This morning I was chatting with a man in my Pilates class who works from home. He was trying to figure out what would be the best chair for him to sit on. He described the various pieces of furniture he has at home including a standing desk and some type of wobbly chair.
“What’s the best chair or best position to work in?” is not an uncommon question in my studio. If you’ve been looking for an answer to that question, I’m sorry to tell you that there’s no right chair or position to work in. And my response to the question is always the same:
Move between positions and do whatever you need to do to make that happen as often as possible.
I wrote a whole blog article about this simple concept a while back.
Any position you find yourself in is going to put certain stresses on the body. Simply moving and changing positions will change up those stresses. Too often you have one sitting position to work in and if you stand to work, one standing position. You sort of lock in and that’s sitting or standing.
But your body is designed to move. It likes variety. So, switch it up. There’s a reason that a favorite saying of ergonomists is “the best position is the next position”.
Shortly after I started discussing chairs with my Pilates comrade, our instructor piped in and said, “don’t they say you should get up and move around every 20 minutes?”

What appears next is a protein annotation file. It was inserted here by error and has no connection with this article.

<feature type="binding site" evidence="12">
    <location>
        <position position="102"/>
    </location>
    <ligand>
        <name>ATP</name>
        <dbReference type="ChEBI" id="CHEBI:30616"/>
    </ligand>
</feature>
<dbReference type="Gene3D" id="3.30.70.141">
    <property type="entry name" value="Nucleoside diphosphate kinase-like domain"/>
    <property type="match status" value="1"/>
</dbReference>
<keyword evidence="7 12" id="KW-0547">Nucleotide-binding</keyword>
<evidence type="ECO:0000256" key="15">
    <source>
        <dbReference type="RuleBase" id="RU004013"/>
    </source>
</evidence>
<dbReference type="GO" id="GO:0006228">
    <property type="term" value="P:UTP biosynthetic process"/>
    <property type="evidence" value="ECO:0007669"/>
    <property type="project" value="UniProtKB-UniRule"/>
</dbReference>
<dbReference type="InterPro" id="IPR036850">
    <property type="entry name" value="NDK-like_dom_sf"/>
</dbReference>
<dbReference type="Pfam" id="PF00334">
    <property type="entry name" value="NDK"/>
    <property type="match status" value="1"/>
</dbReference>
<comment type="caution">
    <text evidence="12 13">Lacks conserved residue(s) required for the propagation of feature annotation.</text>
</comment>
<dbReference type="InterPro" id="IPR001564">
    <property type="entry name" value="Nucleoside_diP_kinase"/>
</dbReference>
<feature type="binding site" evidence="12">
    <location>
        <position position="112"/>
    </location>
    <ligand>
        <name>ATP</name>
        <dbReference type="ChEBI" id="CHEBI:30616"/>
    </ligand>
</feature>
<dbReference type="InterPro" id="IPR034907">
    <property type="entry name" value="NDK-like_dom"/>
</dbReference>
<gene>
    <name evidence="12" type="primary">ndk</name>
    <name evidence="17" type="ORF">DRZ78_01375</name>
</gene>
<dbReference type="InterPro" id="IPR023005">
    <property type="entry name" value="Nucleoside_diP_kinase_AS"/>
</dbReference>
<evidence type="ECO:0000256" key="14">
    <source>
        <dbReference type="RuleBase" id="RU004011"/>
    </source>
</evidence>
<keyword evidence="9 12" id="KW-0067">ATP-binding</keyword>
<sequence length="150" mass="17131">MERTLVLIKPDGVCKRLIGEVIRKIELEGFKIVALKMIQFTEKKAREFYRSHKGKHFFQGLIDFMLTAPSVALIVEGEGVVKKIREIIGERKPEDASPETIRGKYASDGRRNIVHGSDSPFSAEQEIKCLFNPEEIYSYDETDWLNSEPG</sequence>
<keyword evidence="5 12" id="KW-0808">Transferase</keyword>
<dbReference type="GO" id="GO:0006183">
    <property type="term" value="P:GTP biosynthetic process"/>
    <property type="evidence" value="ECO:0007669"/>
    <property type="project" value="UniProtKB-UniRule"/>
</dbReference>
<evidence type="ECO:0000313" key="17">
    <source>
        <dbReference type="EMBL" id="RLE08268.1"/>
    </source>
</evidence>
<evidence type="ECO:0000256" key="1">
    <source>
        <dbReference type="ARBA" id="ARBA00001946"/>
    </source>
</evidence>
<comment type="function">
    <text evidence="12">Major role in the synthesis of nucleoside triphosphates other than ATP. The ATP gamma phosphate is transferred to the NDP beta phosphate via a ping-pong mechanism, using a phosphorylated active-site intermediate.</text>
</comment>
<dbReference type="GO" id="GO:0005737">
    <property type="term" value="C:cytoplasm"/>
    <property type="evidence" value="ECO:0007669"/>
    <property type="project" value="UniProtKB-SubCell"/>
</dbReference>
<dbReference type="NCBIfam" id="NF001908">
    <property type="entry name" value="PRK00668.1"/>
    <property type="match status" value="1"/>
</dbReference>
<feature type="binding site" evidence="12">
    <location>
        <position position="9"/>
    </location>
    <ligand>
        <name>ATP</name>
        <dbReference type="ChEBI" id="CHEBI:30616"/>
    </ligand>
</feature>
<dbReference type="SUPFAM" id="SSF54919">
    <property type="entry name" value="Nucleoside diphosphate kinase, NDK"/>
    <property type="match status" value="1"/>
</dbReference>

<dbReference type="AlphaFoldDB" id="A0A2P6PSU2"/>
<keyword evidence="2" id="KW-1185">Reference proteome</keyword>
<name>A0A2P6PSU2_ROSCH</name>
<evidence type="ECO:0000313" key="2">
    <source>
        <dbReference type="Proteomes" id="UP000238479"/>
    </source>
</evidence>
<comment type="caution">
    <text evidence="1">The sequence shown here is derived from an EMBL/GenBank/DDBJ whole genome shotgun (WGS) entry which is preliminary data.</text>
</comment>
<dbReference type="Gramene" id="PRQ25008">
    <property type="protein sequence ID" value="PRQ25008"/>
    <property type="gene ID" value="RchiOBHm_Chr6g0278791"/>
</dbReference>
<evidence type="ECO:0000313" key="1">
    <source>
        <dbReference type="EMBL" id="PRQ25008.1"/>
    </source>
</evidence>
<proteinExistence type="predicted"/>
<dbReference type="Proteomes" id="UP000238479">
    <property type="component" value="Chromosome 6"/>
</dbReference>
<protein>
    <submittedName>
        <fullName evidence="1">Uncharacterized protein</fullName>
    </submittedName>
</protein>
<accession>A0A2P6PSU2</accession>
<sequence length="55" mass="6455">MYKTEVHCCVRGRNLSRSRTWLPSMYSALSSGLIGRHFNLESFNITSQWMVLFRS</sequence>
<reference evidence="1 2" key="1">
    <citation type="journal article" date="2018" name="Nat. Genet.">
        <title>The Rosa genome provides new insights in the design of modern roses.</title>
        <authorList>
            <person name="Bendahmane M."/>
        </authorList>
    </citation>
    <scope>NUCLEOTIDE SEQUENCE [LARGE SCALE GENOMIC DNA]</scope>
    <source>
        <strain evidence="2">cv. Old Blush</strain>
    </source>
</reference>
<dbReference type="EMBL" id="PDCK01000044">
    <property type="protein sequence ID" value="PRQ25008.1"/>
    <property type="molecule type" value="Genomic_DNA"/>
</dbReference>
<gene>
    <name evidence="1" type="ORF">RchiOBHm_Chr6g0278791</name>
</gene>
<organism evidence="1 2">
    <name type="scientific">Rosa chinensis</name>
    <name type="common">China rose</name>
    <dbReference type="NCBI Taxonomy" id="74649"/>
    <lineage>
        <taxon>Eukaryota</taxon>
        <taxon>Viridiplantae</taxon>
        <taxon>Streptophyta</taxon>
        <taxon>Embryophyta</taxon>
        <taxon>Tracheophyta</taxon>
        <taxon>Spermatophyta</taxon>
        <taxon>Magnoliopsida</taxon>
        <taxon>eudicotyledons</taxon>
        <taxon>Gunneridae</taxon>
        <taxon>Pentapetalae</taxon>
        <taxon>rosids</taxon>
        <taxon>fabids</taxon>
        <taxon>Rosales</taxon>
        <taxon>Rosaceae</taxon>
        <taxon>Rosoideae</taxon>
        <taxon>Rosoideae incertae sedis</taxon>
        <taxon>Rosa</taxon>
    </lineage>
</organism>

Yes, I’ve heard that. But really, do you do that?
If you get stiff and sore because you’re sitting or standing too long in one position while working my suggestion is a little different than getting up and moving around every 20 minutes.
Start with finding out how long you typically work at a stretch without changing positions. In other words, what’s your habit? An hour, two hours? Do you even know?
Once you know how long you work habitually, take one small incremental step toward moving and changing positions more frequently. If you normally work for two hours at a stretch without moving a muscle, what about every hour and a half to start? It’s not every 20 minutes or even every 30 minutes. But most importantly it’s more frequent than every two hours.
As a human, you tend to resist change. A large change to your routine takes a huge amount of willpower and often works for a while before you revert to your old ways. That’s one reason a lot of people fail to stick with their lofty New Year’s resolutions to start exercising five days a week when they’ve previously been a couch potato.
Big goals are great to have. But break them down into small incremental steps that you’ll take consistently. You’ll be more likely to reach your big goal and stick with it that way. Think of it as tricking yourself into changing something so slowly and quietly that you don’t register the change.
I bet you’ll have a better chance of achieving your goal this way.
Your body will thank you for it.